When I put together my very first draft of the ranking of the Top 100, I had the book Spectacular Now just a few slots out of the ranking. The movie had just come out, but I figured it wouldn’t really change my opinion of The Spectacular Now as a whole.
Then I finally got around to seeing it, and it was my favorite movie I saw in 2013, and so here we are.
The Spectacular Now — a young adult novel by Tim Tharp and a movie directed by James Ponsoldt, starring Shailene Woodley and Miles Teller — tells the story of the teenage lovable drunk Sutter Keeley and his unlikely friendship with the meek, straight-laced Aimee Finecky.
The story is told in Sutter’s voice, and he’s the biggest strength of the story. Sutter has the most interesting, distinct voice for a YA novel since Charlie from The Perks of Being a Wallflower. Teller gives a FANTASTIC, lights-out performance as Sutter in the film, embodying the recklessness and charm of the character. (Seriously Oscar-worthy, in my opinion.)
Aimee, meanwhile, is nearly as interesting (if occasionally troublesome from a storytelling perspective). She’s naive but somewhat cynical without realizing it. More than anything, she’s a character who has accepted her defeated circumstances in spite of a lingering creative spirit.
The Spectacular Now is, when you strip it down, a poignant romantic comedy. But it never quite goes the direction you expect. Foreshadowing is yanked out like a rug from under you, pulling you one place just when you thought it was about to go another. There are plenty of twists on the typical tropes of this kind of story, making the whole experience feel fresh.
Consider the “meet cute,” a staple of pretty much every romantic comedy. In a typical high school comedy, the characters would bump into each other and help each other pick up their papers, or something innocent like that.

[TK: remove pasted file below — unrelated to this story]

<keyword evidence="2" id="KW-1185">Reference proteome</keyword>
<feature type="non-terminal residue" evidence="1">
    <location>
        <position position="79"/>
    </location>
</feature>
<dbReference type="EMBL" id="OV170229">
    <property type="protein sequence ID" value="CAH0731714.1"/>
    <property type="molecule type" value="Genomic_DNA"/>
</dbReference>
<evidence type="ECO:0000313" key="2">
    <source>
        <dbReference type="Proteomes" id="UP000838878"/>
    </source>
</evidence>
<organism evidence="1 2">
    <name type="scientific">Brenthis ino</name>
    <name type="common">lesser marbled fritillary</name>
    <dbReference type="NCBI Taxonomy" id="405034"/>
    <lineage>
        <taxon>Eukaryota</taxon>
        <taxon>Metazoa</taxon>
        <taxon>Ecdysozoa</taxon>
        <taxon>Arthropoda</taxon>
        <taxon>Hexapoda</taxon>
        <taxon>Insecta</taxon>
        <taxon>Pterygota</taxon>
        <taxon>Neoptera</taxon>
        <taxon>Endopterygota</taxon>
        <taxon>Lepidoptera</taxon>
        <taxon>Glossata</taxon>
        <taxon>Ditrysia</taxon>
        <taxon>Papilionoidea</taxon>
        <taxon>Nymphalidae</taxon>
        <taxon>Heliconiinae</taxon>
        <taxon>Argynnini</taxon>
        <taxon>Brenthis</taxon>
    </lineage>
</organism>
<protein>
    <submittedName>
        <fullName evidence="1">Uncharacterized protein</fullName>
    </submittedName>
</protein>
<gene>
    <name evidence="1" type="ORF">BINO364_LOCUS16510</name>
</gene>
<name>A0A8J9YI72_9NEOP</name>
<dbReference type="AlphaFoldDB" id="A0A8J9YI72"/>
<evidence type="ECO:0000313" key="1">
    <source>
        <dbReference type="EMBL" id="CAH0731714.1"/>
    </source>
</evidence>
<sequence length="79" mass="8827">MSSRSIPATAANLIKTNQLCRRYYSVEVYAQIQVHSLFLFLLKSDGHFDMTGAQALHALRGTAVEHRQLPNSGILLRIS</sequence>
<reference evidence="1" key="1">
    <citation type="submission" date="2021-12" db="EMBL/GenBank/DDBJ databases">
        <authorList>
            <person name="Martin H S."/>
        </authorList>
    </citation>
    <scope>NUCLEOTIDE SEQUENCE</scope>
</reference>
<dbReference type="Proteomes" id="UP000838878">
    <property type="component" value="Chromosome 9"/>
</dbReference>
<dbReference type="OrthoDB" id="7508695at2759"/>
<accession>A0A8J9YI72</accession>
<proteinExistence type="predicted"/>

In The Spectacular Now, Aimee and Sutter meet when Aimee wakes up a passed out Sutter on a neighbor’s lawn. Sutter had gone on a bender the night before and had crashed his car while driving home blackout drunk.
Some protagonist, huh?
Tharp — and the movie — do a brilliant job of showing Aimee and Sutter simultaneously bringing each other down and lifting each other up. Sutter’s hedonistic life steers Aimee off the tracks, and her sweet helplessness makes it easy for him to indulge.
But Aimee’s unerring faith in the greatness of Sutter also forces him to think beyond his current, basic life. Sutter’s vivacity and confidence wake Aimee out of the stupor of her crappy family life.
It’s sweet, but also a train wreck of drama waiting to happen, particularly as Sutter starts to careen off course again in the second half of the novel. You wonder if the two are going to save each other or destroy each other.
I won’t say anything about the ending other than that — true to the story that precedes it — it avoids a predictable, clean resolution. Many hate it, and most who have seen the movie find that version’s ending slightly less bleak than the book’s ending.
Whenever I read a fiction book, I write a very short review of my feelings, and here’s what I had to say the first time I read The Spectacular Now: “The ending sucks, but that’s definitely the point.”
The movie sands off some of the most unconventional and prickly edges of the story. One change that I think is for the better: the excision of a sordid story from Aimee’s past. That was a bit of pity-inducing darkness that I think the story is better without.
The movie is wonderfully directed and acted, and it serves as a great standalone film. My biggest adaptational gripe is that the tone and nature of Aimee’s character is off. Aimee is unremarkable and reserved in the book; the beautiful Shailene Woodley is not those at all. It almost (but not quite) undercuts the nature of their relationship — shy and beautiful is less interesting or believable than shy and plain. Woodley is talented and charming enough to pull it off.
The movie might be the better way to consume the story overall, even if it lacks a few of the layers of the novel. It’s just easier to be sucked in by tense or emotional moments of the story, like a pivotal encounter at a bar with a figure from Sutter’s past or a wonderful encounter between Sutter and Aimee at a party that involves playfully screaming profanities. (The latter is one of my favorite scenes in the film.)
I haven’t even touched on the side characters — including Bubbles from The Wire as a math teacher! — but all of them add interesting dimensions and conflicts to the story.
In short, The Spectacular Now, both the movie and the book, are gems that I really connected with. The novel in particular is unconventional and surprising, but the film is more gripping overall.